In fact, many of the clinics were not in use due to a lack of equipment and supplies. Without an autoclave, delivery beds, or even supplies as simple as sheets and curtains, clinics were not equipped to deliver babies. Clinics also sought to overcome geographic barriers to on-site delivery by creating a temporary living space for pregnant mothers called maternal waiting houses; however, clinics did not have the proper health infrastructure or food to succeed (Table 1).57,58 In this case, many components of the service delivery building block were missing, including proper management, the guaranteed delivery of an integrated service package, and adequate infrastructure and logistics.

Of the 53 clinics assessed, 49 had been rebuilt and officially signed off as functional to the Ministry of Health.57 However, in our experience, the MCC clinics were underequipped, and lacked the district funding, medications, and health systems to work. In this case, financing alone without incorporating the WHO's Health Systems Framework led to unfortunate results (Figure 4). Future efforts must emphasize the WHO's building blocks to contain strict accountability measures, promote sustainable development, and avoid the same fate that befell the MCC's Health Sector Project.

In comparison, PIH engaged in a five-year project with the Rwandan Ministry of Health aimed at strengthening health systems within a region of southeastern Rwanda.38 Guided by the building blocks of the WHO's Health Systems Framework, this effort prioritized renovation of health facilities, health workforce investments, information [End Page 66]

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Table 3.


Figure 4. The impact of divided financing mechanisms: cash flows during the Millennium Challenge Corporation's health sector project.a Notes: aLesotho cash flows model during the Millennium Challenge Corporation's (MCC) health sector project. Well-intentioned outside funding was not integrated into Lesotho's Ministry of Health budget. These divided financing mechanisms led to a lack of government accountability, poor coordination with government partners, and resource inefficiency.
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Figure 4.

The impact of divided financing mechanisms: cash flows during the Millennium Challenge Corporation's health sector project.a

Notes: aLesotho cash flows model during the Millennium Challenge Corporation's (MCC) health sector project. Well-intentioned outside funding was not integrated into Lesotho's Ministry of Health budget. These divided financing mechanisms led to a lack of government accountability, poor coordination with government partners, and resource inefficiency.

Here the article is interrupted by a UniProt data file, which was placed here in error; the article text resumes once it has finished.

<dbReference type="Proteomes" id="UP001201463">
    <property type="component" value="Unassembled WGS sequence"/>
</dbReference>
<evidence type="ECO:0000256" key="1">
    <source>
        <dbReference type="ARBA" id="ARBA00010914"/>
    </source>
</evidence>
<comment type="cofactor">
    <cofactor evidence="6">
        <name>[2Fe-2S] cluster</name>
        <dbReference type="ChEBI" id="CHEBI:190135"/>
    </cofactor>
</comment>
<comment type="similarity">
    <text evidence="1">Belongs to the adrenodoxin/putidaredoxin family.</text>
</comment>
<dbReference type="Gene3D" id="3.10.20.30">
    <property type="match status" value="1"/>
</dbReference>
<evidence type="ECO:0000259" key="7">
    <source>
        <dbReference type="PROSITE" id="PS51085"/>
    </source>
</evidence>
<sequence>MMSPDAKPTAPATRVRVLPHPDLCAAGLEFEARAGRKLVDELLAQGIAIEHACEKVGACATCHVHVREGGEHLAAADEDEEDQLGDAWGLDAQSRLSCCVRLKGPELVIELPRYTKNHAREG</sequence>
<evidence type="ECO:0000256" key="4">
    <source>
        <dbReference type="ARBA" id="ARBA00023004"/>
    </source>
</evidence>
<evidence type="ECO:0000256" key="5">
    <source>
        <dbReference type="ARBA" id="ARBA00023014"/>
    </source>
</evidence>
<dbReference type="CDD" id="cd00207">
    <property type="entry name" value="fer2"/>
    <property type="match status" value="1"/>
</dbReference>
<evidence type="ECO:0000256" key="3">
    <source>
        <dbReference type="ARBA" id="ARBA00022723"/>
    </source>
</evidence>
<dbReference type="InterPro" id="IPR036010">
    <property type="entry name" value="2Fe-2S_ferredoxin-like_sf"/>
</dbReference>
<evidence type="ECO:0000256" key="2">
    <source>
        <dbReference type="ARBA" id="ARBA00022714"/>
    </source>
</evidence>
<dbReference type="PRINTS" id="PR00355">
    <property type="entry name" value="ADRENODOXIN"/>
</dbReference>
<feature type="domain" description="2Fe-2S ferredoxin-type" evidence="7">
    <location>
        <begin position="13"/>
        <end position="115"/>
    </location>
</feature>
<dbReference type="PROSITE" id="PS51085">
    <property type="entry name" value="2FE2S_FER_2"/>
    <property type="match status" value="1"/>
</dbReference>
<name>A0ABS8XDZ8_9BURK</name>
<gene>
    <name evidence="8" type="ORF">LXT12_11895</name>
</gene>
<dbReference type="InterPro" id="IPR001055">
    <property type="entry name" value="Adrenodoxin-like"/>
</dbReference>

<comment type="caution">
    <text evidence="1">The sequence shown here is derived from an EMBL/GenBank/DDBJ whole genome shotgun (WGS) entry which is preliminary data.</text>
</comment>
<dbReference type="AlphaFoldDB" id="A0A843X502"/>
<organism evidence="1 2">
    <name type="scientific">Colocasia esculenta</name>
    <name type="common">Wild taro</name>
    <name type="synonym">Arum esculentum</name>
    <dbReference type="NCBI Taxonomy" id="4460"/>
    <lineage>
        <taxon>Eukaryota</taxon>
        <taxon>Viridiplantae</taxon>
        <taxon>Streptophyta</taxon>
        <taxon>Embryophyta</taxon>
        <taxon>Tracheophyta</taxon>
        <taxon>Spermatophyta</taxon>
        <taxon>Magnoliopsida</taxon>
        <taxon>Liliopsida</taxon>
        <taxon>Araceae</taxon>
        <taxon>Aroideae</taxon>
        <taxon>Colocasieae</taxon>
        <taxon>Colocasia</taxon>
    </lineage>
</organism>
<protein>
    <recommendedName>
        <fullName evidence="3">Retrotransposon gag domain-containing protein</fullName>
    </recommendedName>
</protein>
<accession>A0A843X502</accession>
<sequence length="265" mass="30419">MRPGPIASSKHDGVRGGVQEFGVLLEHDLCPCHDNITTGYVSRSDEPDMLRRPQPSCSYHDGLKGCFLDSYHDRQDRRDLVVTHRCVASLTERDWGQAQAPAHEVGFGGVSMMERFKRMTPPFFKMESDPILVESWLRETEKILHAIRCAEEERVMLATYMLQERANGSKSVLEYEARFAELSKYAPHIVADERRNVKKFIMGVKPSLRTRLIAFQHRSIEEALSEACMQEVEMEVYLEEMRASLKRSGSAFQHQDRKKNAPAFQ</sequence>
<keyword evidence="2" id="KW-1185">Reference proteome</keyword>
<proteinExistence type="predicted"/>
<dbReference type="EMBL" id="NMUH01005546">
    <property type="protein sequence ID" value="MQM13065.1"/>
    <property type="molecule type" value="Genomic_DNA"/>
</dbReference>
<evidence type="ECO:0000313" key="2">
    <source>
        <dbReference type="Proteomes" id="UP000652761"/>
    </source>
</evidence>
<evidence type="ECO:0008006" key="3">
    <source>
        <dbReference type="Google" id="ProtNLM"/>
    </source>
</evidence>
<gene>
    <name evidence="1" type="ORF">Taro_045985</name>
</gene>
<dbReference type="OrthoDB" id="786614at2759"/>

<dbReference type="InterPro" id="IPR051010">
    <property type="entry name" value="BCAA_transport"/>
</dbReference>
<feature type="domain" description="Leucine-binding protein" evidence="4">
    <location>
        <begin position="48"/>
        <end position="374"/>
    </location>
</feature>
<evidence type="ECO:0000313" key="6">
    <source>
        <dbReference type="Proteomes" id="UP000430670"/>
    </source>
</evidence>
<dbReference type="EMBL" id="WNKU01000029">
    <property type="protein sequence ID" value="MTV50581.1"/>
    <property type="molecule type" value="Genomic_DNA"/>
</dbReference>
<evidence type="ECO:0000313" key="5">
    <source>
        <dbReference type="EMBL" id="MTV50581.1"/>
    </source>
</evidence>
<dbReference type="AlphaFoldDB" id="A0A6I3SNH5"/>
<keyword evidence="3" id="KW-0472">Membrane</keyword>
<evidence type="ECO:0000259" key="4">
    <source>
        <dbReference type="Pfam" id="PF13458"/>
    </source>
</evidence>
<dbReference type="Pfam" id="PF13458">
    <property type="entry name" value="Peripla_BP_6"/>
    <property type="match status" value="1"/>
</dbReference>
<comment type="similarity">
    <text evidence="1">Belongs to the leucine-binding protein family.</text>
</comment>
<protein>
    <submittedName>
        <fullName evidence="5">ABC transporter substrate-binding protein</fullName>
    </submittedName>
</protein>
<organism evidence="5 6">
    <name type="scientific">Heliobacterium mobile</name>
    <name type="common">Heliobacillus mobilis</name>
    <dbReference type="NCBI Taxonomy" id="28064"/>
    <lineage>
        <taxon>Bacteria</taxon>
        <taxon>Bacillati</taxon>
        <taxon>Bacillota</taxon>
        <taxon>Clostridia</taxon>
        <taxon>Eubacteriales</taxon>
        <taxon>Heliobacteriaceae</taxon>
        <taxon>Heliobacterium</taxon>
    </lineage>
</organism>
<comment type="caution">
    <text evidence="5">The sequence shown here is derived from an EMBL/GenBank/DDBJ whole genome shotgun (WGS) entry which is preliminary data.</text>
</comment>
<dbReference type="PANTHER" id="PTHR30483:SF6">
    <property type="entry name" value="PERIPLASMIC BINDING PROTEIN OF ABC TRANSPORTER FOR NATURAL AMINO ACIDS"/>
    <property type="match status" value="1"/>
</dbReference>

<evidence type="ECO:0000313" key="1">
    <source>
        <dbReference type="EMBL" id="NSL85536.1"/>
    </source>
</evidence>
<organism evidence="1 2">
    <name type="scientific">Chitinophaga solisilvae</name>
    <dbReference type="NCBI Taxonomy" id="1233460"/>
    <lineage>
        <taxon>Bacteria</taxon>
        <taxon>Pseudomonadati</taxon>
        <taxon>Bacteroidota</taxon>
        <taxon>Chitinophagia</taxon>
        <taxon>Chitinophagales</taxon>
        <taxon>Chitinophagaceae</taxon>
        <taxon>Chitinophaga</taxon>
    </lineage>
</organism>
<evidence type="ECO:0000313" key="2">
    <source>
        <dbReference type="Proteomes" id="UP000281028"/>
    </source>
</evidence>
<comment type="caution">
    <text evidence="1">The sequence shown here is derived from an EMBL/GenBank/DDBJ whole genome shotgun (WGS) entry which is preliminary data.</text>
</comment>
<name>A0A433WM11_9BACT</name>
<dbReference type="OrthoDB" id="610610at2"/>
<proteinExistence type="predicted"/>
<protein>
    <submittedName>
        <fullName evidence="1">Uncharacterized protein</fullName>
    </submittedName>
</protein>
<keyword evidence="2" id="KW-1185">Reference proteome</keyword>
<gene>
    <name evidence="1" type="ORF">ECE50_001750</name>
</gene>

[End Page 67] systems development, and financial support for patients, among other objectives. The implementers assessed their results after the five-year period through indicators reflecting the direst health care needs within this region, including vaccination rates, vitamin supplementation rates, contraceptive use, and treatment rates for certain conditions such as diarrheal diseases and respiratory infections. The overall trends of these indicators from 2005 to 2010 showed remarked improvement with realized health care impact.

In Lesotho, though the MCC appears to have built a number of clinics sharing a trajectory with its goals, a closer look reveals that many of these sites lacked the resources for basic health management. Incorporating indicators from the WHO's Framework,13 as well as tailoring indicators at a more granular level as suggested by PIH's analysis of MCC clinics in Lesotho and Rwanda,57,58,38 may provide more accurate data on the functioning of these large-scale health investments. By focusing health sector policies and utilizing the WHO Health Systems Framework's core indictors,28 project evaluation will be oriented towards its direct impact on Lesotho's stagnating health outcomes. Though setting more relevant health indicators alone will not guarantee their achievement, rooting them more tightly to contextual realities will better track tangible health progress and the broader goal of reaching health equity.

Using the WHO's Health Systems Framework for Action to Turn Toward the Sustainable Development Goals